KP
@SovCryptoBlog
Cryptocurrency analyst and writer
A Software Engineering major turned Product Manager at Twitch. Passionate cryptocurrency analyst and writer.

Amidst the raging bull market of the fall of 2017, was a mini and brief bull market centered around an Ethereum decentralized application (dApp) called CryptoKitties. Put simply, CryptoKitties was basically tradeable cats on the blockchain. Prices of these virtual cats, also known as cryptokitties, rose meteorically, with some cats selling for hundreds of ether. The frenzy didn't last for long though; the prices of cryptokitties fell as fast as they rose and the whole affair was over in less than a month.

A cryptokitty is essentially a string stored on the Ethereum blockchain that's managed by the CryptoKitties dApp. The CryptoKitties website turns the string into an image of a cat. Parts of the string determine what "cattributes" the cryptokitty has. Cattributes range from minor ones like eyebrow position to major ones like having the body of a chicken. Two cryptokitties can be bred together to create a new cryptokitty with a mix of cattributes from its parents and perhaps completely new cattributes. Certain cattributes are more coveted, and thus more expensive, than others. Besides breeding them, users can also buy and sell cryptokitties.

A Runaway Success In The Start

CryptoKitties combined cute cats, the blockchain, and an unregulated market fit for rampant speculation. It was no surprise that the dApp was going to be successful right out of the gate. Within a week after its launch the cryptocurrency community went wild for cryptokitties. It was so popular, mainstream media caught on as well, with publications like Quartz, Motherboard, and Techcrunch writing about virtual blockchain cats. Even organizations like WikiLeaks decided to take part in the fun by selling official WikiLeaks cryptokitties, giving the cats names like "Spy Files Kitty" and "Internet Censorship Kitty".

For many, the initial intrigue of cats on the blockchain turned into greed when they realized that money could be made flipping cats with rare cattributes on the market. As a result, people went wild for trading and breeding cryptokitties. Cryptokitties with rare cattributes were snatched off the market and either bred in hopes of getting more cryptokitties with rare cattributes or sold when the price rose. And the price did rise, spectularly. From an average daily price of 0.02 ether per cryptokitty, average daily price peaked at 0.40 ether per cryptokitty. The most expensive cryptokitty went for 247 ether on December 2nd, which was $111,150 at the time!

The CryptoKitties was so popular it clogged up the Ethereum network. The network could only process a limited number of transactions at a time (about 15 transactions/second). Every interaction with the CryptoKitties dApp, besides reading its state, requires sending an Ethereum transaction. With so many people playing, Ethereum's network couldn't keep up. Daily average pending transactions rose from 1,500 transactions to 11,000 transactions and the dApp at one point account for 25% of Ethereum traffic. As a result, people were paying astronomical fees and waiting hours on end for their transactions to be confirmed.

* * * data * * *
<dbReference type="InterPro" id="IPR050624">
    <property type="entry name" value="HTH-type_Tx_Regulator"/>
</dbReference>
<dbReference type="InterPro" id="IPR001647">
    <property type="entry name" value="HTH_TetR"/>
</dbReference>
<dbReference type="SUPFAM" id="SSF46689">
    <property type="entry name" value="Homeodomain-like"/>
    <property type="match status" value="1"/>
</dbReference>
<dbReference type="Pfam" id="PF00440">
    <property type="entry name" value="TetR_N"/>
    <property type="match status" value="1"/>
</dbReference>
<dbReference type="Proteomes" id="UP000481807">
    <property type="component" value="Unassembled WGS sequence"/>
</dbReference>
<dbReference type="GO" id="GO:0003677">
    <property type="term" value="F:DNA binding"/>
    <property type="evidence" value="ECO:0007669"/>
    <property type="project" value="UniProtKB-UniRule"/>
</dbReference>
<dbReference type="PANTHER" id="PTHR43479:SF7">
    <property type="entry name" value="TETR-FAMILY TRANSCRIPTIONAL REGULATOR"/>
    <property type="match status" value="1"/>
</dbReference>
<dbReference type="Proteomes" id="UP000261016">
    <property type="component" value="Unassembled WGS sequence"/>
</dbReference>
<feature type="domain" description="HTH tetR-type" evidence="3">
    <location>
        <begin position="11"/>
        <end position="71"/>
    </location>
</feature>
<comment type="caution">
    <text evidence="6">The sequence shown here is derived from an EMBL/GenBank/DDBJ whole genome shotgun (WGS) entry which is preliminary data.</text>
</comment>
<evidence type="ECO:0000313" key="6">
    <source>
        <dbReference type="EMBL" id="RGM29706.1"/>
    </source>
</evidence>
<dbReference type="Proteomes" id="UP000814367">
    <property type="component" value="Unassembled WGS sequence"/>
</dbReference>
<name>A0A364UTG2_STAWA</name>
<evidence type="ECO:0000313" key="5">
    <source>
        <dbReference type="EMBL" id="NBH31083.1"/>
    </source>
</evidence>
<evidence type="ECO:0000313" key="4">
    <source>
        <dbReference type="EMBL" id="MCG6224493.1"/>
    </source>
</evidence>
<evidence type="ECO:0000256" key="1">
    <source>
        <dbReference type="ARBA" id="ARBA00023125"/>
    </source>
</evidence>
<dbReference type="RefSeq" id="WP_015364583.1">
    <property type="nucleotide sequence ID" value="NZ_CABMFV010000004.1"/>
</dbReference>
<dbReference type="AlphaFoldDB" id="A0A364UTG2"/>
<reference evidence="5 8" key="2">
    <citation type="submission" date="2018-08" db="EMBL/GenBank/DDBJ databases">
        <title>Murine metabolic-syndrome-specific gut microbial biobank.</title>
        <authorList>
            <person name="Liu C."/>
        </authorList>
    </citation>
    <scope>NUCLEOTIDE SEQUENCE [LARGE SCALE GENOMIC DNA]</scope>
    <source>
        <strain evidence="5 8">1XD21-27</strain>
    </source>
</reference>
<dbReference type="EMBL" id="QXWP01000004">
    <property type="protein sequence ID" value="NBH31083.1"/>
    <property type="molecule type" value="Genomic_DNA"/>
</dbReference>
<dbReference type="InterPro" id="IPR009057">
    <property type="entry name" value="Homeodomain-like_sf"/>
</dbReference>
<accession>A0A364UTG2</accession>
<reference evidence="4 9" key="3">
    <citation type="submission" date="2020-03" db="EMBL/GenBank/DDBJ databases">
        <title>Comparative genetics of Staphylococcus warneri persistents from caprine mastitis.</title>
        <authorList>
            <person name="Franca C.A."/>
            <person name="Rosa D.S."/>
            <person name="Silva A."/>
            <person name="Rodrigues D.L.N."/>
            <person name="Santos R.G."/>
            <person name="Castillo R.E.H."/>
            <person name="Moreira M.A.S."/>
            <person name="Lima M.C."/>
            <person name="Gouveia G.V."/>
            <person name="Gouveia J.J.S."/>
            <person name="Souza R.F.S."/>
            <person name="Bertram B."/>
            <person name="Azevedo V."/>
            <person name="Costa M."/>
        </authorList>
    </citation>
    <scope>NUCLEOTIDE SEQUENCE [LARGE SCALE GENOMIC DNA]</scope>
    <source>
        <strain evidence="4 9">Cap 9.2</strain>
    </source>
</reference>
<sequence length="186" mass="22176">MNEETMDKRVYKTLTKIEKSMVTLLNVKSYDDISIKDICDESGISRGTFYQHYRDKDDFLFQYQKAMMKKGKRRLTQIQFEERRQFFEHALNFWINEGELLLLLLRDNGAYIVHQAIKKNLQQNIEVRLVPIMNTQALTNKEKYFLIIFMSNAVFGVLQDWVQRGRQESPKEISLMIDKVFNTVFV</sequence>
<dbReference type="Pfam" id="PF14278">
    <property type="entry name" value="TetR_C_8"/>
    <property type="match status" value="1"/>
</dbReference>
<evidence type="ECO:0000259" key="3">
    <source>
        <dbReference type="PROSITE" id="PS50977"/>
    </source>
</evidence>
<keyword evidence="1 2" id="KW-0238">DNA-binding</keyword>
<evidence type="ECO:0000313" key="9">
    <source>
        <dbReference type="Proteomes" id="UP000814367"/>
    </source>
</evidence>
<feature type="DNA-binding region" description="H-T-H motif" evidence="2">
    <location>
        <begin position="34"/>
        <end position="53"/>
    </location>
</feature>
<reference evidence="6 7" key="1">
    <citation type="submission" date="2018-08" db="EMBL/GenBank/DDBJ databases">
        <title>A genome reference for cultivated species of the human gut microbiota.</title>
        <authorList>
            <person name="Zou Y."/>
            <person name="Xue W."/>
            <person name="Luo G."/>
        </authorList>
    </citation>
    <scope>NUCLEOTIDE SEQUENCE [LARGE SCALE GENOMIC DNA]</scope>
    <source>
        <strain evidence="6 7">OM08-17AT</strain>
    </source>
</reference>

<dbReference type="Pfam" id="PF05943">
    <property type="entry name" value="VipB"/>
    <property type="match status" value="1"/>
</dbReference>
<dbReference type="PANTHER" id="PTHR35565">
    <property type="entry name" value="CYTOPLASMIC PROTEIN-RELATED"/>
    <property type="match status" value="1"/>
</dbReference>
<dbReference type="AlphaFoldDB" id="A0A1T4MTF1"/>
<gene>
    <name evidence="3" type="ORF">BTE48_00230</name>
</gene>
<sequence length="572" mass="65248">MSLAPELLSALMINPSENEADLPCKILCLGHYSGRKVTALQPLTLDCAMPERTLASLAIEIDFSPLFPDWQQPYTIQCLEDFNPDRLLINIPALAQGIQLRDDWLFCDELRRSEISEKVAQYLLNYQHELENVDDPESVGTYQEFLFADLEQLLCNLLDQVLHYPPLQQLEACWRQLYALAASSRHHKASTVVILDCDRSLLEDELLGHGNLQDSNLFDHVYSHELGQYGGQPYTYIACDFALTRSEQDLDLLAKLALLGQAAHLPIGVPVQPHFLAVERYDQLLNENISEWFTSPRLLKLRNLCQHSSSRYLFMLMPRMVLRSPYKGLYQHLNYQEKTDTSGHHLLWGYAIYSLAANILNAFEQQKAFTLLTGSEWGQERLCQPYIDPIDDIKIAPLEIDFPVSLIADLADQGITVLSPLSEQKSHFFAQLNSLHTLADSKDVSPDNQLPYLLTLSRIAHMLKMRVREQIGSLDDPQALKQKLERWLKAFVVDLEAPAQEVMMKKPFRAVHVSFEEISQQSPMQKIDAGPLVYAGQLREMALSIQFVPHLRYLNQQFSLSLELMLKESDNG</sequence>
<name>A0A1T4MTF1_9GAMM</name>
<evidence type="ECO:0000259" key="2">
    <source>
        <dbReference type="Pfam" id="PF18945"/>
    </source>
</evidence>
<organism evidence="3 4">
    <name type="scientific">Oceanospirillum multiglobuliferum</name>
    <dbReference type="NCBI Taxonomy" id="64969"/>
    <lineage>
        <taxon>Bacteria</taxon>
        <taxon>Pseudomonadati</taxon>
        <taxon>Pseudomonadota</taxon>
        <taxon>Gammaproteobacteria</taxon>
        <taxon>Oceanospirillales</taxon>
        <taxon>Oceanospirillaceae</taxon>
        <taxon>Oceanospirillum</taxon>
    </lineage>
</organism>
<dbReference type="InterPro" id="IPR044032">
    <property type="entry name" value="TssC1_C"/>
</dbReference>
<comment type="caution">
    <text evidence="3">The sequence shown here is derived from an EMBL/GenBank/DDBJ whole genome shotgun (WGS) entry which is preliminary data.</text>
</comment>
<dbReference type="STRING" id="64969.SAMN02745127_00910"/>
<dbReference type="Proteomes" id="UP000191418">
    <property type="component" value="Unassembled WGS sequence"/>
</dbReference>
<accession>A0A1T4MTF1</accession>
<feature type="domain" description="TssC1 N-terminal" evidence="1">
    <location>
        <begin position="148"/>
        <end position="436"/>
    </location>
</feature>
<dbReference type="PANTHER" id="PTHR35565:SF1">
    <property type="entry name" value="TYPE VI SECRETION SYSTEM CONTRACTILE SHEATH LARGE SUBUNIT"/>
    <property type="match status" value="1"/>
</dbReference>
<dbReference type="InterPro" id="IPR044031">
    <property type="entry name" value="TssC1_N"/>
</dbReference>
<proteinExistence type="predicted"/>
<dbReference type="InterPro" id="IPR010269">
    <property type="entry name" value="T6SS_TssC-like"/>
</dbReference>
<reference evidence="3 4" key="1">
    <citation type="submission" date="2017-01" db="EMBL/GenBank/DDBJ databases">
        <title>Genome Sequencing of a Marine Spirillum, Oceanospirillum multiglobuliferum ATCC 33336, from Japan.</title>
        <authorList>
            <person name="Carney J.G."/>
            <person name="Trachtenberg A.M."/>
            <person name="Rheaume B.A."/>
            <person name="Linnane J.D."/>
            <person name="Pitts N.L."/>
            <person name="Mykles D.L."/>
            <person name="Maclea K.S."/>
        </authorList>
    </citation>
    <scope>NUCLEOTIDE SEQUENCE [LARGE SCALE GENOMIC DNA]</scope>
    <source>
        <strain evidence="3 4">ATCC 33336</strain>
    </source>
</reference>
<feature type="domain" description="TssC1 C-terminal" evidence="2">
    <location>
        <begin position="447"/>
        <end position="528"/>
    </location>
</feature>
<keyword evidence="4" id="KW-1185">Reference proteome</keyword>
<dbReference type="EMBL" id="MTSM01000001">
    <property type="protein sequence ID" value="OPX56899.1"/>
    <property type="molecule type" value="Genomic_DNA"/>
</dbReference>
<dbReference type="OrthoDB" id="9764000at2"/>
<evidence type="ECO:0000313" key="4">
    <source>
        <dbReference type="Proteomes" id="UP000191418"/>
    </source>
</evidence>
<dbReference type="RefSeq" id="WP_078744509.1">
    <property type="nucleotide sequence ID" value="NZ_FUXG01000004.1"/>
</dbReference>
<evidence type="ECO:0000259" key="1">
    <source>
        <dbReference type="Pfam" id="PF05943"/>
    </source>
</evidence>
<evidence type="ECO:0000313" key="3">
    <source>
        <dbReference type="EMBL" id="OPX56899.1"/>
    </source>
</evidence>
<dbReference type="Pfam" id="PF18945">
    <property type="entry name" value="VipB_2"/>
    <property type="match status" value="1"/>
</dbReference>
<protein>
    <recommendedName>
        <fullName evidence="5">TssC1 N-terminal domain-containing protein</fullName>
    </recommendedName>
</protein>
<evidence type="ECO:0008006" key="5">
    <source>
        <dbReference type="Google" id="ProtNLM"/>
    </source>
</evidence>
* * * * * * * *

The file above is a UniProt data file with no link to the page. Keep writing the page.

As the dApp does arely two weeks after the dApp's launch, CryptoKitties surpassed 150,000 users, processed over $15 million USD in transactions, and there were 260,000 cats in existence.

Kitty #23

Kitty #23 is one of the best examples of CryptoKitties irrational exuberance. This cat was traded for more than 210 ether (about $94,500 at the time) over 4 days.

It was first sold for just 10 ether, before being sold for 70 ether (a 60 ether profit for the seller), and it was finally sold for 133.9 ether. After this last sale, the market started its downfall before the final owner could sell it for more. 133.9 ether was worth around $60,000 at the time. So much for a string on the blockchain that was turned into a cute drawing of a cat on the Internet.

Examining The Market Collapse

The price of cryptokitties fell as fast as it rose. Take a look at these charts below (found on www.kittyexplorer.com/stats). From a peak of 4833 transactions per day on December 4th, CryptoKitties processed just 201 transactions on December 21st. From a peak average daily price of 0.4 ether per cryptokitty on December 4th, the average price on December 21st was just 0.04 ether.

Although this price chart looks like a pump and dump, CryptoKitties was not one, at least not one that was centrally coordinated. Prices rose so fast because the dApp was a novel and fun concept on first impression, but there was little depth to the dApp and it became so expensive, slow, and clunky to use at the height of its popularity that when prices started teetering, everyone wanted to exit at once. In the back of every user's mind was the impression that the popularity of CryptoKitties was too silly to be trueeven though

However, I will end by saying that even though CryptoKitties was a brief fad, there are positive aspects to it. For one, it's the first dApp that saw significant usage and garnered serious mainstream media attention. Second, although the dApp had too little depth to sustain its large userbase, it's still a fun and innovative take on blockchain-based decentralized applications that the public has not seen before. CryptoKitties gave the cryptocurrency community a taste of what a successful dApp could be, and encouraged many hobbyist developers and entrepreneurs to consider and try out dApp development. This has significant long term benefits for not only Ethereum's ecosystem, but the wider cryptocurrency ecosystem as well.